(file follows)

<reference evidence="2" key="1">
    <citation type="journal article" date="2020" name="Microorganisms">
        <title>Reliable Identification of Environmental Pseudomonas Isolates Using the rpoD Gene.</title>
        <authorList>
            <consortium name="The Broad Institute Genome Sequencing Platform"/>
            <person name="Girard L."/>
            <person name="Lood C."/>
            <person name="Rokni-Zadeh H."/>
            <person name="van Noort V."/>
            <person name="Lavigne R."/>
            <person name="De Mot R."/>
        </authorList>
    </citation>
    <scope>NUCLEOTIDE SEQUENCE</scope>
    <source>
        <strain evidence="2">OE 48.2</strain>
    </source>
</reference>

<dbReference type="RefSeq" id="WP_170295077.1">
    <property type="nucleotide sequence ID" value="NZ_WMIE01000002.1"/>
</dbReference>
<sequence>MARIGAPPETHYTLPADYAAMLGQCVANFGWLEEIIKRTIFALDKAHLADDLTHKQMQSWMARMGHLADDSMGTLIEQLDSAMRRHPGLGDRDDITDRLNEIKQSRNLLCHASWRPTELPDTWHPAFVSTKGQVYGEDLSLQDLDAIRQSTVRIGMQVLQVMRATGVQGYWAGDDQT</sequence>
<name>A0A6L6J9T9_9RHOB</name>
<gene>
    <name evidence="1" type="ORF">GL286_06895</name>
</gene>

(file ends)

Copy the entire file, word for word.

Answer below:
<reference evidence="2" key="1">
    <citation type="journal article" date="2020" name="Microorganisms">
        <title>Reliable Identification of Environmental Pseudomonas Isolates Using the rpoD Gene.</title>
        <authorList>
            <consortium name="The Broad Institute Genome Sequencing Platform"/>
            <person name="Girard L."/>
            <person name="Lood C."/>
            <person name="Rokni-Zadeh H."/>
            <person name="van Noort V."/>
            <person name="Lavigne R."/>
            <person name="De Mot R."/>
        </authorList>
    </citation>
    <scope>NUCLEOTIDE SEQUENCE</scope>
    <source>
        <strain evidence="2">OE 48.2</strain>
    </source>
</reference>

<dbReference type="RefSeq" id="WP_170295077.1">
    <property type="nucleotide sequence ID" value="NZ_WMIE01000002.1"/>
</dbReference>
<sequence>MARIGAPPETHYTLPADYAAMLGQCVANFGWLEEIIKRTIFALDKAHLADDLTHKQMQSWMARMGHLADDSMGTLIEQLDSAMRRHPGLGDRDDITDRLNEIKQSRNLLCHASWRPTELPDTWHPAFVSTKGQVYGEDLSLQDLDAIRQSTVRIGMQVLQVMRATGVQGYWAGDDQT</sequence>
<name>A0A6L6J9T9_9RHOB</name>
<gene>
    <name evidence="1" type="ORF">GL286_06895</name>
</gene>